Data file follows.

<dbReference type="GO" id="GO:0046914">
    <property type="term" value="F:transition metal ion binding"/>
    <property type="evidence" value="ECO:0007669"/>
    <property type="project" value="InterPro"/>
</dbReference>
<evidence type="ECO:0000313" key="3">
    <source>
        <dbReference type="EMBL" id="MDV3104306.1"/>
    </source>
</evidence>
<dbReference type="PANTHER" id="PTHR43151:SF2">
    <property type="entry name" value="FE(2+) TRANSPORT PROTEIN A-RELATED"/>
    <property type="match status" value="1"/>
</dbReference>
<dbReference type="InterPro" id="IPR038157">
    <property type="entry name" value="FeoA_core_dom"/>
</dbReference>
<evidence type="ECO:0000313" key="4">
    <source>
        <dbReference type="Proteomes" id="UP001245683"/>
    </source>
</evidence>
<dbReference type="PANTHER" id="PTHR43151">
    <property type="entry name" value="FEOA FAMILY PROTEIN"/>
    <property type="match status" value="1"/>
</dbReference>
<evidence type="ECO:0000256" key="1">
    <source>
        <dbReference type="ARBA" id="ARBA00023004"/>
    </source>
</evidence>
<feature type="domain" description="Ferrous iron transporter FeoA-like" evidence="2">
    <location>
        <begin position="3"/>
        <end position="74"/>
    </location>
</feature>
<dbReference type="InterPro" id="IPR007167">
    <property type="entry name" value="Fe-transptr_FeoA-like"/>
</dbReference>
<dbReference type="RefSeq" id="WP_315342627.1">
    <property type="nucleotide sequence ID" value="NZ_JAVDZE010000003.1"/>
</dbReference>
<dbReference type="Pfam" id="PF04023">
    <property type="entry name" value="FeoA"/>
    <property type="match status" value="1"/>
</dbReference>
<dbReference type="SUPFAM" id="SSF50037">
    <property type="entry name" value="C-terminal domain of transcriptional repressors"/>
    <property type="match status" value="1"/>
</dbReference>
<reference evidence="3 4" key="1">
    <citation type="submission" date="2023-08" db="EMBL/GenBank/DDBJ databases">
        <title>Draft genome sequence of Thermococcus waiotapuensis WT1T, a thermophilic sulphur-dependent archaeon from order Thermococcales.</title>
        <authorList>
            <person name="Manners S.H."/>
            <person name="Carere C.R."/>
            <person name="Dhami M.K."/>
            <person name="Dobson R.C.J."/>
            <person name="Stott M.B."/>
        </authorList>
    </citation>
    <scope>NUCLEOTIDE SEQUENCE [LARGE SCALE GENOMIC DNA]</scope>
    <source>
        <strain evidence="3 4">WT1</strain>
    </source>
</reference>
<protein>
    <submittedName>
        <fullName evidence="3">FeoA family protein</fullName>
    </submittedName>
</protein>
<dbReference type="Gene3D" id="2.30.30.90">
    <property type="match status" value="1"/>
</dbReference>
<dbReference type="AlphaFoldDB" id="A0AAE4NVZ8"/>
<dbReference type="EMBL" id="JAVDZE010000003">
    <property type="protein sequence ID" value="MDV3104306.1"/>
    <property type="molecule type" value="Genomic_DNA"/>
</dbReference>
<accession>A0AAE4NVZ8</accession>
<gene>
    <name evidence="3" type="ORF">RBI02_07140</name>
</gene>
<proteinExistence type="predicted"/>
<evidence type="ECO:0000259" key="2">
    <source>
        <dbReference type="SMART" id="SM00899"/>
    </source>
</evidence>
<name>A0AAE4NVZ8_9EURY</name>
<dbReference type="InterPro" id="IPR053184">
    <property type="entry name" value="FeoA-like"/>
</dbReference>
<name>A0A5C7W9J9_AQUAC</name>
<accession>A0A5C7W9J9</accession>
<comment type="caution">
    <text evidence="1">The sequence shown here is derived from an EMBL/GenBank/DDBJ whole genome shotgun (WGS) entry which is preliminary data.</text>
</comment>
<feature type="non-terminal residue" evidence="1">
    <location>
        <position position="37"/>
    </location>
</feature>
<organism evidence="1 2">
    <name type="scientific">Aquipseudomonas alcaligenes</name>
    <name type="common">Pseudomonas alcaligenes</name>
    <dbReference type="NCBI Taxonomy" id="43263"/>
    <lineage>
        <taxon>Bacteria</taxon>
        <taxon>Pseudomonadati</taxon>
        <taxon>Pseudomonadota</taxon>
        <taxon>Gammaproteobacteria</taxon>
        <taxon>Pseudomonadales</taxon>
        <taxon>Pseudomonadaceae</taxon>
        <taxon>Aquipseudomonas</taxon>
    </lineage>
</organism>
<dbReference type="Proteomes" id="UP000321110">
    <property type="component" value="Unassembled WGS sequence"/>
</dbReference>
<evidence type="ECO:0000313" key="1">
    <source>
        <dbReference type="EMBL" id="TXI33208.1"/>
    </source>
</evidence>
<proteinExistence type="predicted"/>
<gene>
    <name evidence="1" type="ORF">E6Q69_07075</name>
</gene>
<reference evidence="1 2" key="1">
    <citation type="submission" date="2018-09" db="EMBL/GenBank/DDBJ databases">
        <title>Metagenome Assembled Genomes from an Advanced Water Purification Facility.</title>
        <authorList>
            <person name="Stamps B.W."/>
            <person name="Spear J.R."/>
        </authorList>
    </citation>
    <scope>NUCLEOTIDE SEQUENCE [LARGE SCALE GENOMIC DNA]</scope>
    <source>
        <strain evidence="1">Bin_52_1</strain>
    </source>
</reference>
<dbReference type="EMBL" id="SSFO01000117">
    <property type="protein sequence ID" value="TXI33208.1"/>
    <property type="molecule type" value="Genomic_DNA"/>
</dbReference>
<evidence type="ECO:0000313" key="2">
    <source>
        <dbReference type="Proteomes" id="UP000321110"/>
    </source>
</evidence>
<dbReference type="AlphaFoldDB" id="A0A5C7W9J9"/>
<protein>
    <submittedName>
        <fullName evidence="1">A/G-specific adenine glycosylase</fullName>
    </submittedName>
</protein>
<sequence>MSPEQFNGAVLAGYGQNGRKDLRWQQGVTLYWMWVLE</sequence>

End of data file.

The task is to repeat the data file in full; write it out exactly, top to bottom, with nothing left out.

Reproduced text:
<dbReference type="GO" id="GO:0046914">
    <property type="term" value="F:transition metal ion binding"/>
    <property type="evidence" value="ECO:0007669"/>
    <property type="project" value="InterPro"/>
</dbReference>
<evidence type="ECO:0000313" key="3">
    <source>
        <dbReference type="EMBL" id="MDV3104306.1"/>
    </source>
</evidence>
<dbReference type="PANTHER" id="PTHR43151:SF2">
    <property type="entry name" value="FE(2+) TRANSPORT PROTEIN A-RELATED"/>
    <property type="match status" value="1"/>
</dbReference>
<dbReference type="InterPro" id="IPR038157">
    <property type="entry name" value="FeoA_core_dom"/>
</dbReference>
<evidence type="ECO:0000313" key="4">
    <source>
        <dbReference type="Proteomes" id="UP001245683"/>
    </source>
</evidence>
<dbReference type="PANTHER" id="PTHR43151">
    <property type="entry name" value="FEOA FAMILY PROTEIN"/>
    <property type="match status" value="1"/>
</dbReference>
<evidence type="ECO:0000256" key="1">
    <source>
        <dbReference type="ARBA" id="ARBA00023004"/>
    </source>
</evidence>
<feature type="domain" description="Ferrous iron transporter FeoA-like" evidence="2">
    <location>
        <begin position="3"/>
        <end position="74"/>
    </location>
</feature>
<dbReference type="InterPro" id="IPR007167">
    <property type="entry name" value="Fe-transptr_FeoA-like"/>
</dbReference>
<dbReference type="RefSeq" id="WP_315342627.1">
    <property type="nucleotide sequence ID" value="NZ_JAVDZE010000003.1"/>
</dbReference>
<dbReference type="Pfam" id="PF04023">
    <property type="entry name" value="FeoA"/>
    <property type="match status" value="1"/>
</dbReference>
<dbReference type="SUPFAM" id="SSF50037">
    <property type="entry name" value="C-terminal domain of transcriptional repressors"/>
    <property type="match status" value="1"/>
</dbReference>
<reference evidence="3 4" key="1">
    <citation type="submission" date="2023-08" db="EMBL/GenBank/DDBJ databases">
        <title>Draft genome sequence of Thermococcus waiotapuensis WT1T, a thermophilic sulphur-dependent archaeon from order Thermococcales.</title>
        <authorList>
            <person name="Manners S.H."/>
            <person name="Carere C.R."/>
            <person name="Dhami M.K."/>
            <person name="Dobson R.C.J."/>
            <person name="Stott M.B."/>
        </authorList>
    </citation>
    <scope>NUCLEOTIDE SEQUENCE [LARGE SCALE GENOMIC DNA]</scope>
    <source>
        <strain evidence="3 4">WT1</strain>
    </source>
</reference>
<protein>
    <submittedName>
        <fullName evidence="3">FeoA family protein</fullName>
    </submittedName>
</protein>
<dbReference type="Gene3D" id="2.30.30.90">
    <property type="match status" value="1"/>
</dbReference>
<dbReference type="AlphaFoldDB" id="A0AAE4NVZ8"/>
<dbReference type="EMBL" id="JAVDZE010000003">
    <property type="protein sequence ID" value="MDV3104306.1"/>
    <property type="molecule type" value="Genomic_DNA"/>
</dbReference>
<accession>A0AAE4NVZ8</accession>
<gene>
    <name evidence="3" type="ORF">RBI02_07140</name>
</gene>
<proteinExistence type="predicted"/>
<evidence type="ECO:0000259" key="2">
    <source>
        <dbReference type="SMART" id="SM00899"/>
    </source>
</evidence>
<name>A0AAE4NVZ8_9EURY</name>
<dbReference type="InterPro" id="IPR053184">
    <property type="entry name" value="FeoA-like"/>
</dbReference>
<name>A0A5C7W9J9_AQUAC</name>
<accession>A0A5C7W9J9</accession>
<comment type="caution">
    <text evidence="1">The sequence shown here is derived from an EMBL/GenBank/DDBJ whole genome shotgun (WGS) entry which is preliminary data.</text>
</comment>
<feature type="non-terminal residue" evidence="1">
    <location>
        <position position="37"/>
    </location>
</feature>
<organism evidence="1 2">
    <name type="scientific">Aquipseudomonas alcaligenes</name>
    <name type="common">Pseudomonas alcaligenes</name>
    <dbReference type="NCBI Taxonomy" id="43263"/>
    <lineage>
        <taxon>Bacteria</taxon>
        <taxon>Pseudomonadati</taxon>
        <taxon>Pseudomonadota</taxon>
        <taxon>Gammaproteobacteria</taxon>
        <taxon>Pseudomonadales</taxon>
        <taxon>Pseudomonadaceae</taxon>
        <taxon>Aquipseudomonas</taxon>
    </lineage>
</organism>
<dbReference type="Proteomes" id="UP000321110">
    <property type="component" value="Unassembled WGS sequence"/>
</dbReference>
<evidence type="ECO:0000313" key="1">
    <source>
        <dbReference type="EMBL" id="TXI33208.1"/>
    </source>
</evidence>
<proteinExistence type="predicted"/>
<gene>
    <name evidence="1" type="ORF">E6Q69_07075</name>
</gene>
<reference evidence="1 2" key="1">
    <citation type="submission" date="2018-09" db="EMBL/GenBank/DDBJ databases">
        <title>Metagenome Assembled Genomes from an Advanced Water Purification Facility.</title>
        <authorList>
            <person name="Stamps B.W."/>
            <person name="Spear J.R."/>
        </authorList>
    </citation>
    <scope>NUCLEOTIDE SEQUENCE [LARGE SCALE GENOMIC DNA]</scope>
    <source>
        <strain evidence="1">Bin_52_1</strain>
    </source>
</reference>
<dbReference type="EMBL" id="SSFO01000117">
    <property type="protein sequence ID" value="TXI33208.1"/>
    <property type="molecule type" value="Genomic_DNA"/>
</dbReference>
<evidence type="ECO:0000313" key="2">
    <source>
        <dbReference type="Proteomes" id="UP000321110"/>
    </source>
</evidence>
<dbReference type="AlphaFoldDB" id="A0A5C7W9J9"/>
<protein>
    <submittedName>
        <fullName evidence="1">A/G-specific adenine glycosylase</fullName>
    </submittedName>
</protein>
<sequence>MSPEQFNGAVLAGYGQNGRKDLRWQQGVTLYWMWVLE</sequence>